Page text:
The Mental Welfare Commission for Scotland (the Commission) will be holding an advance statements campaign launch event on 17th March 2016 at the Royal College of Surgeons of Edinburgh14.
Advance statements, or advance directives as they are alternatively known, are widely acknowledged as a means of enhancing respect for individual patient autonomy and choice. Studies have reportedly found that the making of advance statements/directives has numerous therapeutic benefits including empowering the individual, enhancing capacity, improving the patient/clinician relationship and, most significantly, reducing the need for involuntary detention.
The Mental Health (Care and Treatment)(Scotland) Act 2003 (the 2003 Act)15 requires that medical staff and the Mental Health Tribunal for Scotland must have regard to a patient’s wishes expressed in a psychiatric advance statement or, alternatively, record the reasons for overriding such wishes and inform a number of people and bodies (including the Mental Welfare Commission for Scotland (the Commission)). Indeed, unwarranted overriding of such wishes may constitute human rights violations16. Moreover, it is also hoped that confidence in psychiatric advance statements will be increased when amendments to the 2003 Act (made by the Mental Health (Scotland) Act 2015) come into force. These will require health boards to ensure that psychiatric advance statements are placed in patient records and notified to the Commission (which will maintain a central register) and require health boards to account for steps, monitored by the Commission, that they take to promote advance statements.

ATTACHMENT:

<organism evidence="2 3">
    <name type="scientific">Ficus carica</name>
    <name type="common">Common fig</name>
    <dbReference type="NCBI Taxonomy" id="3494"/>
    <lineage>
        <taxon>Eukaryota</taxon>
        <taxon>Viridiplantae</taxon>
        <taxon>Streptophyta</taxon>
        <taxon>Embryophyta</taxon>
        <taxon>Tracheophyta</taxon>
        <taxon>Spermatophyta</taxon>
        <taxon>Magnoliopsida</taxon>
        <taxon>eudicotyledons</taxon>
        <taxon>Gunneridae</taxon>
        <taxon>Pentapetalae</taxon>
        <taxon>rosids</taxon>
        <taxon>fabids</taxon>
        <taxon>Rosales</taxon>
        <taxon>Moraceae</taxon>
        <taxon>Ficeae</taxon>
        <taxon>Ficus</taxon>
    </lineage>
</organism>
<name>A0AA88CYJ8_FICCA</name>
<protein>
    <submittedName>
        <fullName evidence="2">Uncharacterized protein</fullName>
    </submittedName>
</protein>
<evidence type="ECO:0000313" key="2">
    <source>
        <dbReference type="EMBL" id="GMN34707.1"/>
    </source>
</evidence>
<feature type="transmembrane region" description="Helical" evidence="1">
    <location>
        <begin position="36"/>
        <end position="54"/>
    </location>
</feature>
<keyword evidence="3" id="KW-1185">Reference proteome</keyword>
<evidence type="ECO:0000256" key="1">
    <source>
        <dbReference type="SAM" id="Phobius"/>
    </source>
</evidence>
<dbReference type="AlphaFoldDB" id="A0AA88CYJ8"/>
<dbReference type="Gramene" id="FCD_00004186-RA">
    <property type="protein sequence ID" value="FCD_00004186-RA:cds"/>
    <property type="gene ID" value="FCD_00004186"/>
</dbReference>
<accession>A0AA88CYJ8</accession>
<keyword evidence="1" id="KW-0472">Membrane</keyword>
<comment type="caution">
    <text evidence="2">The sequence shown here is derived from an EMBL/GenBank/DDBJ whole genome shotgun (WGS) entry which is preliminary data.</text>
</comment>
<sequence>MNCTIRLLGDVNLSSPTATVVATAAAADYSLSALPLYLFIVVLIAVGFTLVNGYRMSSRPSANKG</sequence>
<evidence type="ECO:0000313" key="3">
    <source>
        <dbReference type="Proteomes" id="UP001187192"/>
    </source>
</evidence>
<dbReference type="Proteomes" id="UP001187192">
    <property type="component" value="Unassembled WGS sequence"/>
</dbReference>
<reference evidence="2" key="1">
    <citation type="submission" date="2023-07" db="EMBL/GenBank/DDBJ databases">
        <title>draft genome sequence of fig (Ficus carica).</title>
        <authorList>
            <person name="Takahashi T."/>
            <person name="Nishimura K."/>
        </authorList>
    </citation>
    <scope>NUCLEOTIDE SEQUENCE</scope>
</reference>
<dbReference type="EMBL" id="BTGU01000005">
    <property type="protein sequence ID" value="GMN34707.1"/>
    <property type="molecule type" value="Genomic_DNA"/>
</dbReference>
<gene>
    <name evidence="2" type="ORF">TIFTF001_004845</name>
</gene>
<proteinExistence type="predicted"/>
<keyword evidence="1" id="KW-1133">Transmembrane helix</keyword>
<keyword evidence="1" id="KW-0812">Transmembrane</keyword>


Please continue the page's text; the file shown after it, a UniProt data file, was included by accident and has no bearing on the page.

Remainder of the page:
The UN Committee on the Rights of Persons with Disabilities in its General Comment No 1 on Article 12 UN Convention on the Rights of Persons with Disabilities (the right to equal recognition before the law)17 refers to advance planning – which includes advance statements - as an important form of support in the exercise of legal capacity. Whilst psychiatric advance statements as recognised by the 2003 Act may not pass muster with the committee, in that they become relevant when the patient lacks mental capacity and relate to those with mental disorder only, their ability to keep the will and preferences of a patient at the centre of care and treatment decisions should not be underestimated.
The Commission launch campaign therefore comes at an opportune time.
Advance statements concerning physical health cannot be used to force certain treatment to be provided and aside from psychiatric advance statements there is no case law or legislation that recognises advance refusals relating to physical health. However, it is likely that the Scottish courts will follow the English courts and uphold wishes expressed in such advance refusals18. The English and Welsh Mental Capacity Act 200519 also recognizes advance refusals. It is suggested that a similar provision be legislatively adopted in Scotland.